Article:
EVANSTON — While first-year Northwestern coach Chris Collins circled the concourse at Welsh-Ryan Arena celebrating his first Big Ten win with an arm draped around his father Doug, Illinois veterans Tracy Abrams and Nnanna Egwu tried to make sense of Sunday’s loss to the Wildcats.
The juniors have been through a lot to this point in their careers, losing 12 of 14 to close a freshman season that saw Bruce Weber, the man who recruited them, get fired. They were sophomore starters on last season’s team that started the Big Ten slate 2-7 before coming within a couple possessions of the Sweet 16.
So after a 25-point loss at Wisconsin on Wednesday and Sunday’s 49-43 clunker to the Wildcats, Abrams and Egwu weren’t prepared to jump into full panic mode.
“We know how these things go and we can’t let this snowball,” Egwu said. “We understand the ups and downs of Big Ten basketball. It’s our job to man up and face it.”
A game after allowing 95 points at Wisconsin, the 23rd-ranked Illini (13-4, 2-2 Big Ten) shored up things on the defensive side of the floor against the Wildcats (8-9, 1-3), limiting them to 37 percent shooting and 15 points below their season average.
The problem is, the Illini couldn’t hit Lake Michigan from a boat, shooting 28 percent from the floor, including a 19-percent clip in a 15-point first half.
“I felt like we did not make enough plays on offense. I didn’t feel like we were nearly aggressive enough. I thought we were way too tentative offensively,” Illinois coach John Groce said. “We’re going to have to figure that out quickly. I feel like it’s been that way for a couple games. We’ve got to be more aggressive there.”
For the second straight game, the Illini basket looked to have a lid on it with them missing from all over the floor, including a handful of layups and dunks.
There are some physical flaws to correct. The biggest issue, though, might be between the ears.
“I think part of toughness is mental,” Groce said. “We’ve got to be both mentally and physically tough. I think that’s really important. The mental is probably more important than the physical.”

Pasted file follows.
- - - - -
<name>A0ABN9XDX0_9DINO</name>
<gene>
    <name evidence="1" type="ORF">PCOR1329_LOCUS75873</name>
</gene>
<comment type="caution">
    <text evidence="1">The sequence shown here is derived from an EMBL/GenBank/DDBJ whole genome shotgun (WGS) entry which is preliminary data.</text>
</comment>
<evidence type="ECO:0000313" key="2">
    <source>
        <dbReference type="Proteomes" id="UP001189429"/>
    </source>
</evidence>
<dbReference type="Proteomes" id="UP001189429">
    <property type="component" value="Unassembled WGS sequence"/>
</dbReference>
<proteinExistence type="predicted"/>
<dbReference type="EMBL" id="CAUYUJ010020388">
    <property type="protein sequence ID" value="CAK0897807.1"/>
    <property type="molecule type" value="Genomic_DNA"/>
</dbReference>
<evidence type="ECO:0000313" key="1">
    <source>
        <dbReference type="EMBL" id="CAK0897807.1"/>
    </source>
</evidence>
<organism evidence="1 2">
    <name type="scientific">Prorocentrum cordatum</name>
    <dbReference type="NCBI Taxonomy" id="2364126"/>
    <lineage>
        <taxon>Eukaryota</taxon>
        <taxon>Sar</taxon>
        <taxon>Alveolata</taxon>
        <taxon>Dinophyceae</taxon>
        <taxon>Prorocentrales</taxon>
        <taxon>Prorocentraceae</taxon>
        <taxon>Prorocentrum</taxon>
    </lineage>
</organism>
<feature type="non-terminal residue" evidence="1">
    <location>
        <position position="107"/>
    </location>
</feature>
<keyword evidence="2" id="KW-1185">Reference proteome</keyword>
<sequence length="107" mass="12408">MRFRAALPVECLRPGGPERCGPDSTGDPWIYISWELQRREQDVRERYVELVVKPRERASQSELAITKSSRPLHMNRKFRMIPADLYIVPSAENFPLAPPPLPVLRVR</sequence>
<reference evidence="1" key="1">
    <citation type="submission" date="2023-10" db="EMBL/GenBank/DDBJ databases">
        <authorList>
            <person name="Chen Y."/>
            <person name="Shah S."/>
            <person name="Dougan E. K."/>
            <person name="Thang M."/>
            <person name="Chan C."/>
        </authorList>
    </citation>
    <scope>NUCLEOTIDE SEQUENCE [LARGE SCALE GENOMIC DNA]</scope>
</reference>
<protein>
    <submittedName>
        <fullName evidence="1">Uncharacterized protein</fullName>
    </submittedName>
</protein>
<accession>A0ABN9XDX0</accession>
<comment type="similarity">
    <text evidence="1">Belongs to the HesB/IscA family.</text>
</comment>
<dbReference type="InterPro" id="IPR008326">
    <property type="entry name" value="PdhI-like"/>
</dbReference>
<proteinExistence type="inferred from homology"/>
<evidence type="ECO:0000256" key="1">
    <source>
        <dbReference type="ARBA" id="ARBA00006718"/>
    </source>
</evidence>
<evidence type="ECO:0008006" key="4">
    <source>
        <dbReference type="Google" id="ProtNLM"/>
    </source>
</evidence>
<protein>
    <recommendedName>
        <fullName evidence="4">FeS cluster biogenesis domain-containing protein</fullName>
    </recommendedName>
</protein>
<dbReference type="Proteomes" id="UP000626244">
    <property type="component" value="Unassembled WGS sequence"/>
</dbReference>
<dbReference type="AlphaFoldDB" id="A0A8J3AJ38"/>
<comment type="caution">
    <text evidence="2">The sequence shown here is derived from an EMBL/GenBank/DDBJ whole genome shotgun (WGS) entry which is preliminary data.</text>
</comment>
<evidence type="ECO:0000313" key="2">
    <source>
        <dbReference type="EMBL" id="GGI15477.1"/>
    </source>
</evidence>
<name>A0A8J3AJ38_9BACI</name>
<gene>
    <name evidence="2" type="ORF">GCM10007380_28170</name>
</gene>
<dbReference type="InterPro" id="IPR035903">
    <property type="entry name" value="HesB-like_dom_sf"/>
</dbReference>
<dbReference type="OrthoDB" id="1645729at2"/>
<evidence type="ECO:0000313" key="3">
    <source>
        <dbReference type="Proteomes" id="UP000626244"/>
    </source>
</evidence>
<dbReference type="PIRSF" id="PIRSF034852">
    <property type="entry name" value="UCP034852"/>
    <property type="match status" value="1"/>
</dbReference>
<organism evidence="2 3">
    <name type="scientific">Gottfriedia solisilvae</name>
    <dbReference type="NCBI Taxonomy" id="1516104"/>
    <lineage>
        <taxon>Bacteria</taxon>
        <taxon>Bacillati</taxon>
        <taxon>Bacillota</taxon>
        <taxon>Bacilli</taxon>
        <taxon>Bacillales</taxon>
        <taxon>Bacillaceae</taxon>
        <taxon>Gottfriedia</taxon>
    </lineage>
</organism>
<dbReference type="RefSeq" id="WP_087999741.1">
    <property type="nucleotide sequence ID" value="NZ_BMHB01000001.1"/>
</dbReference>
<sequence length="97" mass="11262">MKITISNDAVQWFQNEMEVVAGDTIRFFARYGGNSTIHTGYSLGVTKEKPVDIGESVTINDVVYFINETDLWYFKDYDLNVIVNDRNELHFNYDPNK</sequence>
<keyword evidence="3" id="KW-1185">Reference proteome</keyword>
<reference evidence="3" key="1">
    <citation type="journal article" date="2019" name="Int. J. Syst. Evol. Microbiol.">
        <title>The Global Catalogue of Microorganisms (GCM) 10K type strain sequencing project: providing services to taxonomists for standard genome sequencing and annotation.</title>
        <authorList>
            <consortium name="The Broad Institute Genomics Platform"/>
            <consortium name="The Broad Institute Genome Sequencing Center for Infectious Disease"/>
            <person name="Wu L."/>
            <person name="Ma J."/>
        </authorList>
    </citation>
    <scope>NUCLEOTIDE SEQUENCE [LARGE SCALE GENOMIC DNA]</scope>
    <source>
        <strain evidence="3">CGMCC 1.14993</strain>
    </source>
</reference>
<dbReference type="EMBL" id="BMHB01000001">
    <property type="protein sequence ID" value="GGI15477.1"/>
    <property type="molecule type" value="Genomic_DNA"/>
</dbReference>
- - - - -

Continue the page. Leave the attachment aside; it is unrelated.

Illinois was supposed to win Sunday against a Northwestern squad that had lost to Illinois State and DePaul. The scene after the game — Wildcat players celebrating with their student section, and athletic director Jim Philips exuberantly high-fiving and hugging players as they left the court — told that.
On the Illinois side, they said Sunday’s setback wasn’t a case of overlooking an opponent.
“We understand, this is the Big Ten. You can lose to any team, and you can beat any team in the Big Ten. It’s one of the toughest conferences in the country,” said Abrams, who scored a team-high 13 points. “We definitely can’t relax and have that mind-set like we’ve already got the game locked up. I don’t think our guys had that mind-set at all. Shots didn’t fall that guys normally make, that’s something we can fix.”
Having been through points in seasons where one loss turned into dismal stretches, these Illinois veterans feel like they’re well-equipped to prevent this recent slide from turning into something bigger.
“This one hurts. It’s a game we really looked forward to winning, especially coming after Wisconsin. We’ve just got to move on and look forward to Purdue on Wednesday,” said Egwu, who had six points and seven rebounds.
“I don’t think guys lose confidence. Obviously when you lose it’s emotional. It’s just about sticking with it, knowing what got you here,” Abrams said. “It’s about making a few more plays.”